todd follett 


the girl who drowned in dover pond

                                          Jylian Gustlin

                                         Jylian Gustlin

Dead stars conflate

in the ice over you

tonight, torn dress

that no longer fits.

            Lidless eye, moon

gazing on meth heads

who shiver outside

the nearby library. Street

noise echoes in empty

halls like slivers

of silence wriggling;

the filament of my aunt’s

voice in a phone

saying the gulls no longer

wait among the reeds

she sees from her study.

The winters last

longer since you left

the living side of the ice.

By April, we can press an ear

to the great oaks and hear the soft

whine of squirrels

waiting for the world to grow

warm. When I was young

I was sure I’d seen your

shape in the water, my mother’s

white knuckles on

the steering wheel.

When the snow came,

we lost power for three

days. I was sure

the world was blanching

a welcome for you

shooting roots

between rocks that

whispered in the frost

I am here.


                     After the photographs of Enrique Metinides


The man looks at you, holding a limp woman 

in his arms as the policeman swelters under the sun. 

Behind them, dozens of faces reflect 

empty barges drifting downriver, past a town 


where a man carries his mother in his arms, walking 

toward you, as if to ask is this what you came for?

The people clasp their hands together, look at 

the woman’s limp heels crossed, her head tilted up 


to face the sky we cannot see. Some of them watch you 

as you position your camera. The background is a wall 

of huge stones, every piece maintaining 

the whole, cracked and chipped. The onlookers’


mouths hang slightly open as if to breathe in 

a little of her death, the black star shading this 

moment. All their eyes go dark - The sun sunk 

behind them cannot reveal its light. Click.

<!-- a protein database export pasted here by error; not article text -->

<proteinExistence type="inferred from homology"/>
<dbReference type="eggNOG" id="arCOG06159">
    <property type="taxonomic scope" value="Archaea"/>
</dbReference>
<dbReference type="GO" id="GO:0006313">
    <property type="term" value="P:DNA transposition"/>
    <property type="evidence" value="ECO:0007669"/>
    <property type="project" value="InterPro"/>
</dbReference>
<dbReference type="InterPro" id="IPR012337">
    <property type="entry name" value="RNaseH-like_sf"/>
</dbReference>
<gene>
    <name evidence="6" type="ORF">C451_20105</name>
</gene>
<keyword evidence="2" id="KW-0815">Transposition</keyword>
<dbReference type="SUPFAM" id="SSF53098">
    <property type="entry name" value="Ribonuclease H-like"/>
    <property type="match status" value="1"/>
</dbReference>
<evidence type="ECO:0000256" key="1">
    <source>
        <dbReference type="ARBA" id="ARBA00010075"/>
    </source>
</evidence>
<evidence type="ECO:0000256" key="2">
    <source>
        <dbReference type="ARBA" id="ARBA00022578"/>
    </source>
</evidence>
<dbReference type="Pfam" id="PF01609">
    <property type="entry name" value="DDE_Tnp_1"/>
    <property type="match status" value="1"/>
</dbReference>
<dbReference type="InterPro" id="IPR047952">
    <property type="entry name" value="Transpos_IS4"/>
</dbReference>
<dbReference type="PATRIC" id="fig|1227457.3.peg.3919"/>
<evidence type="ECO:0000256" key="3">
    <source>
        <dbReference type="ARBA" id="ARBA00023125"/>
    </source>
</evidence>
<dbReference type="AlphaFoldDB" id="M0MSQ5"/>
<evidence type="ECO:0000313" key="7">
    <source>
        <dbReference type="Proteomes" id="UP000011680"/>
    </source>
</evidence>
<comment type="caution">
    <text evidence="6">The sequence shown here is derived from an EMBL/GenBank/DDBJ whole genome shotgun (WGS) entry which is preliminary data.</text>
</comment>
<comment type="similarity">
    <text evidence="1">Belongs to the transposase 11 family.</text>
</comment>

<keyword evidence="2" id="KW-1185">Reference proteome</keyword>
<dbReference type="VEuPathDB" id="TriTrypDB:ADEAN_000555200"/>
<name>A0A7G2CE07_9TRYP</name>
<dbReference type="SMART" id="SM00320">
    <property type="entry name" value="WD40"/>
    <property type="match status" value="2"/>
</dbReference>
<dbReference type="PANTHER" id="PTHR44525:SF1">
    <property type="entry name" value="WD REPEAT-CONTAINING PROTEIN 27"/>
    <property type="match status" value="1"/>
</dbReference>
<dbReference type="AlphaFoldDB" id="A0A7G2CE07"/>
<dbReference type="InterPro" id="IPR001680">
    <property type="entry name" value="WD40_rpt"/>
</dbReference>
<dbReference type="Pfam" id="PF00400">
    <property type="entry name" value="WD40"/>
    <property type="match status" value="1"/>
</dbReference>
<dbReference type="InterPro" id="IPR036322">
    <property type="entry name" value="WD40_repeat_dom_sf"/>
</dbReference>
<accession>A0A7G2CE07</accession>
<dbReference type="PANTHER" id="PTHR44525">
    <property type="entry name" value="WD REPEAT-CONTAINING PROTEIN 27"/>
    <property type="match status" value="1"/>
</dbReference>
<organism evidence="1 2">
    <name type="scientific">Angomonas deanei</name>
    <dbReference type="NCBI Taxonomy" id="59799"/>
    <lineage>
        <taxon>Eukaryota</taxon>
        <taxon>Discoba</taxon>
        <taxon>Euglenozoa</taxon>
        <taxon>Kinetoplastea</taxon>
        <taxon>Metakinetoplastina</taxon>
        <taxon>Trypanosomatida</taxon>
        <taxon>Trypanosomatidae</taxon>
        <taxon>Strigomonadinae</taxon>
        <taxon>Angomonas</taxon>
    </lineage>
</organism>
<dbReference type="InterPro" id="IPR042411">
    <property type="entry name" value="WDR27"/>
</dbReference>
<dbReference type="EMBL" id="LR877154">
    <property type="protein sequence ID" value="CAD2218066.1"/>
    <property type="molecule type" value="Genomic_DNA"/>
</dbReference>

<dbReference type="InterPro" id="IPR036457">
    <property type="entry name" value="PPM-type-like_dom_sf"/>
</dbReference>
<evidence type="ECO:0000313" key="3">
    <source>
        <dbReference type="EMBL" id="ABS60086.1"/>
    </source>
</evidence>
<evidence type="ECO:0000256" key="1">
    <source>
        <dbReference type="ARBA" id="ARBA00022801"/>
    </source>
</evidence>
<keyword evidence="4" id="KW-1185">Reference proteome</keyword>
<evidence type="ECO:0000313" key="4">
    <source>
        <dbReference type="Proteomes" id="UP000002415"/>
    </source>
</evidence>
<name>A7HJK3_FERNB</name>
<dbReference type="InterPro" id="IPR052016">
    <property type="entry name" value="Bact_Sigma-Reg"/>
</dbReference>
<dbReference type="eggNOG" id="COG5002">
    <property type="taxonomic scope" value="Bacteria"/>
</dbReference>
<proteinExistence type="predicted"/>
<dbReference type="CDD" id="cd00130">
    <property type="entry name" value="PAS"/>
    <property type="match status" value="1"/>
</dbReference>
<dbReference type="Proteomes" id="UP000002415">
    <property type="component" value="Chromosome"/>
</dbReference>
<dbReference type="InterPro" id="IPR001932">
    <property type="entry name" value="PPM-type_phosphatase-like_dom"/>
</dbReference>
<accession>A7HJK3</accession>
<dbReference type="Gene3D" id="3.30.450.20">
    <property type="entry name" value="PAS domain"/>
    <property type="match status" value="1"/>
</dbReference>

Men’s faces peer through the cracked car window, 

its network of panic. The child sprawls 

in the seat, the silence after a crash; witnesses 

hear the world go on, glass exploded in protest. 


The woman beside him could be his mother

who tried to brace his seat with her arm, a thread 

to keep out the hurricane. The skin on her neck 

turned away looks soft, shunning 


blank eyes. Her hair pulled up among gold earrings,

she could be merely exhausted for a moment,

a repose before returning to the blur

she’d found her days becoming. The men stare


through absence, look directly at the camera,

at you peering in on this scene that is hushed,

sacred. Well, what did you expect to see?is the question

wearing lines into their skin. Click.




The blinding glare on the blade of the sky as she sits

beside him, her young face buried in the crook of her arm

to draw the shadows to her eyes. Her floral print dress

shines. The shape of his body will take over five months


to evaporate from the grass by the park’s path. He lay

face down beside her, a dried-up river. In another world,

they live on together and go to an old bridge

by the river where they eat chicharones


and talk about the way their city looks

when you drive into the mountains

and look back for a moment. Families walking

on a nearby street, point and whisper, afraid


fate will overhear. The clouds overhead

are teeth in a smile too strange to understand;

the grass reclines in the inevitability of

everything, a tuft still caught in his hand. Click.




A pole held out-of-frame is connected by a strap

to the man in the water. He swims toward a sopped

shirt-shape cresting the waterline. Ripples cascade

across everything. The clouds now murky in brackish


water alongside the reflections of the people, their faces

smudging together. A tree grows into the water

near the swimmer, weightless, absurd, a comfort

for the loss. A sign says this ecosystem


is a borderland for zapotes and silk snappers.

The drowned man may have imagined heaven

when he died but it was people who arrived,

shoulder to shoulder, to glimpse the dark side of a miracle


in that pond on a late spring day. They think now

of the eyes of their children playing in nearby houses.

A plane flies overhead, too close to the sun. The swimmer            

parts a mirrored sky to put his hands on the vessel.


Todd Follett’s poems have appeared or are forthcoming in Iron Horse Literary Review, Spoon River Poetry Review, Natural Bridge, The Pedestal Magazine, and several other publications.